Kudos to Cristina Escrigas for her succinct overview of the major issues facing universities. Universities need to change in order to give more effective leadership towards “another world we want.” Here, I would like to amplify three short/medium-term interventions which are shaped by my forty years of experience in the South African university system, where I have been immersed mainly in a historically black university that played an important role in the liberation struggle and in processes of democratizing the country.
1. A Critique of African University Rankings
The Times Higher Education
proposes that an African-specific ranking system be designed for universities in Africa. This is an effort to revise a system designed for institutions in the rich developed world. Critical literature shows that ranking of universities incentivizes them to support the status quo in an uncritical fashion disconnected from broader society. Rankings are inclined to encourage competition rather than cooperation. In considering the ranking of African universities, questions to ask are, what are the roles of universities in societies across Africa, and what is the point of introducing a hierarchy of these universities? To the latter question, we might answer that there is none, that we do not want to foster competition when Africa needs collaboration. The creation of uniform indicators across the diversity of contexts can encourage unquestioning consumption of university league tables by the public and universities themselves. However, if we are to rank, what could constitute an alternative measurement practice that takes environmental and social justice, collaboration, and feminist politics as starting points? Engaging broadly across many different African contexts through deeply democratic processes around this question could make an important start to alternative ways of thinking about “social responsibility” of universities across local and global contexts.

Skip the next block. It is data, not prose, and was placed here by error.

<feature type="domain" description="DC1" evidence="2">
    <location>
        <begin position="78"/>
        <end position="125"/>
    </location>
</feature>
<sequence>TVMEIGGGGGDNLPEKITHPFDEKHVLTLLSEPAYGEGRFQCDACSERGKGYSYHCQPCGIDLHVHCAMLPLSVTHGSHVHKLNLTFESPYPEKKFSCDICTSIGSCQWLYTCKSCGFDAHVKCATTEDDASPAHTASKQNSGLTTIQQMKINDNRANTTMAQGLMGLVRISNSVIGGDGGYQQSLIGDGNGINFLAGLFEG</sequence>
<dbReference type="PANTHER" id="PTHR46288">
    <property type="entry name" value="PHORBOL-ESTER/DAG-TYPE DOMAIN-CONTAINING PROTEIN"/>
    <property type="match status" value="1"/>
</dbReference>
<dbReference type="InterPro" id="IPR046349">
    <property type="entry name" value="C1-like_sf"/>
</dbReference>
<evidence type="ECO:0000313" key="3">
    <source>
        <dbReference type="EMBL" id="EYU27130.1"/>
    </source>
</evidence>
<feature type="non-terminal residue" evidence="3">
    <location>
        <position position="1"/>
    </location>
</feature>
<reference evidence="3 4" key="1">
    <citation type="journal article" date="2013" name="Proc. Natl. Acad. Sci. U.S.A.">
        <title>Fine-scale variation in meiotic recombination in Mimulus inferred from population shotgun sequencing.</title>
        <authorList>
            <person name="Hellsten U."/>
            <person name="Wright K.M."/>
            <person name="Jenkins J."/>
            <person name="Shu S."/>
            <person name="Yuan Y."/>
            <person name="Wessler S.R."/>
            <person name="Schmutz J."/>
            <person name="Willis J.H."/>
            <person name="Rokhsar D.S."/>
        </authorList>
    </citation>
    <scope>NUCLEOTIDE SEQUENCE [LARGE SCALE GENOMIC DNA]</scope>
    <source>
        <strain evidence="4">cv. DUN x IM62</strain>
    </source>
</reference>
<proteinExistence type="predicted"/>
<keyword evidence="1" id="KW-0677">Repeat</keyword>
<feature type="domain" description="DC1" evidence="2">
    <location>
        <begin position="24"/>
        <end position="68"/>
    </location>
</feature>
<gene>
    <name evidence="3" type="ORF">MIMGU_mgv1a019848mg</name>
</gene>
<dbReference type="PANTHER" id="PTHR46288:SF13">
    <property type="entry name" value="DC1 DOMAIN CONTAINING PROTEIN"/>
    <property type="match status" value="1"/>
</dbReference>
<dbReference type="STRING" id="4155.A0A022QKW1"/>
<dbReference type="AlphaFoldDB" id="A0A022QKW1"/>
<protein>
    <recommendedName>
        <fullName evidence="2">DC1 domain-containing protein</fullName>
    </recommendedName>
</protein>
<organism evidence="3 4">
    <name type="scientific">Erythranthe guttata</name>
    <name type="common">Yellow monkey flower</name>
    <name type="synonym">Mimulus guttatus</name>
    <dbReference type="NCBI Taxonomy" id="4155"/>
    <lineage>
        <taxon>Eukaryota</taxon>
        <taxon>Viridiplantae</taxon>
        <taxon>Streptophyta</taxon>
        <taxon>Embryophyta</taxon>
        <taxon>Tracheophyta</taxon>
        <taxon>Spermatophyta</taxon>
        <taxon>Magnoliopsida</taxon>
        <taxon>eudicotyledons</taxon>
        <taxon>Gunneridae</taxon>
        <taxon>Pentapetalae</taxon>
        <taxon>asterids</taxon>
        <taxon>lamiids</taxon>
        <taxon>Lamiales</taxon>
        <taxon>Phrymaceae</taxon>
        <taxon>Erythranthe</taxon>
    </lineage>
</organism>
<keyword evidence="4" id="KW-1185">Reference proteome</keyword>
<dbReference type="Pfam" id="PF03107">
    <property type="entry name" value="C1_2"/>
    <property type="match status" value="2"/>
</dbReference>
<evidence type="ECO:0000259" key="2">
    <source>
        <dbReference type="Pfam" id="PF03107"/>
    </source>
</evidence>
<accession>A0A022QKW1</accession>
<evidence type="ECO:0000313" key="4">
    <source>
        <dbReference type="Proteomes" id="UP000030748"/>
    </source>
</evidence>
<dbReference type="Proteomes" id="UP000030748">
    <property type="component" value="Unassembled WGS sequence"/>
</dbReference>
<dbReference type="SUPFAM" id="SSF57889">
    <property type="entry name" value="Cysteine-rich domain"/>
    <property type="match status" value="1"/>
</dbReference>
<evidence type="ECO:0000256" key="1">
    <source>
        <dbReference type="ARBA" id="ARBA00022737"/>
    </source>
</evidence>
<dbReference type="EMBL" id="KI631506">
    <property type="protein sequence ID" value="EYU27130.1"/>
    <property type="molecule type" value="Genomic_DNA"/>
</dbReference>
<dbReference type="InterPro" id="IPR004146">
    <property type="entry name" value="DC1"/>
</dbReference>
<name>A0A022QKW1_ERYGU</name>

2. A Transformation Barometer
There are processes currently underway in South Africa to create a higher education “transformation barometer.” There is a push for transformation from both government and civil society in the wake of various students’ movements. Transformation includes radical change in the demographics of professoriate, “decolonization” of curricula and research agendas, an embrace intellectual contributions from Africa, elimination of racism and sexism and all other forms of unjust discrimination, improvement in academic success rates amongst black students, expansion of student support, promotion of socially just pedagogies, democratic and non-repressive institutional cultures, and accountable governance and management efficiencies. Of course, “transformation” is highly contested, but despite the slipperiness of the concept, a broad meaning-making frame is emerging that can facilitate the fundamental reconstitution and re-expression of the role of the university in wider society. The idea of the barometer has limitations and so needs to be subjected to perennial questions about “transformation.” As such, the idea of a perennially questioned barometer presents a potential starting point for a useful “measurement practice.”
3. Glocal Citizenship Education
There are scholar-activists, both students and staff, who, against many odds, are constructing alternative ways of living and learning. They are developing new organizational and epistemological models that counter the separation of people and institutions from one another; counter the separation of feelings from thinking; embrace “heads, hearts, and hands”; and strive to build community. Glocal citizenship education involves, amongst other things, a learning of empathy for people and environments and the interconnected realities in which we all exist on one planet. So where is glocal, democratic citizenship learned? From the experiences in South Africa and elsewhere, one site which is underutilized as an informal learning space for students, academics, managers, and workers is student- and staff-led movements. Change will only come through activism of various kinds by members of the university community; therefore, student-, worker-, and scholar-activists, whose individual and collective involvements are contributing to change, need support and affirmation. Integration of activist orientations into a “transformation barometer” offers a possibility to sustain commitments for social, economic, and environmental justice, thus encouraging its “mainstreaming” within universities.
When thinking of universities and their social responsibilities, I align with the sentiment of Lilla Watson, an aboriginal Australian woman, when she says, “If you have come here to help me, you are wasting your time. But if you have come because your liberation is bound up with mine, then let us work together.”